Finance Property Why your rental contract should not be a prison sentence amid COVID-19
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Why your rental contract should not be a prison sentence amid COVID-19

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An alleged attack on a Sydney renter has highlighted the tensions between landlords and tenants amid COVID-19. Photo: Getty
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Renters’ advocates say state governments must take further steps to enhance tenants’ rights in rental disputes, after a Sydney landlord allegedly held his tenant hostage for not paying rent.

NSW Police charged 56-year-old property owner Mario Vennuri and a male accomplice after they allegedly assaulted and held the 24-year-old tenant inside his rental property until he paid his outstanding rent.

Officers say the tenant was in arrears because of financial hardship due to COVID-19 and had negotiated a new rental payment plan with the landlord.

“It became very clear that the tenant was detained against his will and that led to the repayment of those funds,” Superintendent Tim Beattie told reporters on Friday.

“There are processes and mechanisms to retrieve the outstanding money but if they cross the line there will be certain consequences that go with it.”

Along with the other states and territories in March, NSW announced a six-month moratorium for evictions where tenants’ finances were affected by job losses or reduced income because of COVID-19.

Under NSW tenancy laws, landlords who have forced entry into their rental property without the tenant’s consent could face fines of up to $2200 in a NSW Civil and Administrative Tribunal hearing.

Tenants’ Union of NSW senior policy adviser Leo Patterson Ross told The New Daily the alleged attack was one of the “most egregious cases of landlord behaviour [he’s] heard during the COVID-19 crisis.”

And he said the case underscored the distorted power landlords have in rental negotiations.

“The problem is that with the power to evict, the threat it might happen can be enough to hamper tenants’ confidence in their legal rights,” Mr Patterson Ross said.

“This [alleged case] is not unfamiliar behaviour because landlords have a sense the property is theirs to control, and NSW does not have a regulation scheme that dictates which landlords should provide this essential service of housing.”

State-by-state guide on how to negotiate a rent dispute

Case highlights pressure on both parties

With property ownership the only barrier of entry to the rental market, the lack of a database tracking landlord behaviour and complaints reduces transparency for tenants hoping to enter a contract, Mr Patterson Ross said.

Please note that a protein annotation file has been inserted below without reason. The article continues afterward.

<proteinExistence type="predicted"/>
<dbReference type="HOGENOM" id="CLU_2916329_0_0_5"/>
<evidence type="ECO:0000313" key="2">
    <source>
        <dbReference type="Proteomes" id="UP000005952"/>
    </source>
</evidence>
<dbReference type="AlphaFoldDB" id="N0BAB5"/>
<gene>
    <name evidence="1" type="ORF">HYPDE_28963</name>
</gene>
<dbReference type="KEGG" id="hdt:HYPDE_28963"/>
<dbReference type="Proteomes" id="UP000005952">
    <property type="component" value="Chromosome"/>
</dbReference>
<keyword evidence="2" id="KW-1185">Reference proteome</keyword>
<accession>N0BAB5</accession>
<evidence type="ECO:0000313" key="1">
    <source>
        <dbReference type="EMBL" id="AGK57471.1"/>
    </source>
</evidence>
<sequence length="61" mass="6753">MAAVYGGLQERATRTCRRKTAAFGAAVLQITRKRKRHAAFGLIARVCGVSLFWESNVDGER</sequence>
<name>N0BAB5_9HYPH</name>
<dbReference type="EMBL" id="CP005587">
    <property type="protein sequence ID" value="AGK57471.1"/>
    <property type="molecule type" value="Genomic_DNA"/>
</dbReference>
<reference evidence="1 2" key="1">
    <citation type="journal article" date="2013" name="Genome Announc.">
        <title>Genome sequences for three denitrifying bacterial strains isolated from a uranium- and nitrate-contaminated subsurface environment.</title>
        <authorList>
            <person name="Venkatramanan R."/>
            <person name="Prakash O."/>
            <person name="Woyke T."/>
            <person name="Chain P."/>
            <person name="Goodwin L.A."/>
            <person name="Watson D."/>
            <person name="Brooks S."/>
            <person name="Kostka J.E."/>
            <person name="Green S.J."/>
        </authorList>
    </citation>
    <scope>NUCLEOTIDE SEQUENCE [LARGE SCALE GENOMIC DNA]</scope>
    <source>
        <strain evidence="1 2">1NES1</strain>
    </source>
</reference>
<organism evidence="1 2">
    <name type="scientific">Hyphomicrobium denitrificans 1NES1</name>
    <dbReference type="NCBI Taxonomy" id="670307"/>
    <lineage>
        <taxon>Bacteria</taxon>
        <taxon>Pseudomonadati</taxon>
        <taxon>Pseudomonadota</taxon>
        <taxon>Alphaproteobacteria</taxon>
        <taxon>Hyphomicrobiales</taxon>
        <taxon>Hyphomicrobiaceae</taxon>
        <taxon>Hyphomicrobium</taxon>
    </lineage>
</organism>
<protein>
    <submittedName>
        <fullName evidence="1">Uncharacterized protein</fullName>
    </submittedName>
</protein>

“The average tenancy contract in NSW is $20,000 a year, and can be as high as $40-50,000” he said.

“You wouldn’t enter into a contract with any other person who you didn’t know anything about their approach to their business, what they’ve been like to previous customers.

“And although NSW has a complaints register, you need to have 10 complaints in a month to get on that public list, so most landlords will not get on there as they don’t own 10 properties.”

Property Owners’ Association of NSW President John Gilmovich also slammed the Surry Hills landlord’s alleged behaviour, saying there are clearly defined guidelines that enable landlords to pursue outstanding rental debt.

Under the state’s new rental measures introduced at the height of the pandemic, tenants and landlords must first enter ‘good faith’ negotiations with an NSW Fair Trading mediator to come to a suitable new arrangement.

Failing that, landlords can then apply to NCAT for an eviction under ‘fair and reasonable’ circumstances.

However, Mr Gilmovich said the case highlighted how the state’s COVID-19 tenancy regulations have placed further pressure on landlords who are in financial distress.

“Previously, the process did not involve mediation where both parties would have to disclaim personal financial information, and the landlord could lodge an application for a hearing with NCAT and the process would be heard within two to three weeks,” Mr Gilmovich told The New Daily. 

“Now, landlords are in a financial pickle because they are also suffering and some are highly leveraged with their mortgages.

“Some may have been under some severe pressure and acted by taking the law into their own hands, because they’re not happy with the current arrangements that prolong the repossession process.”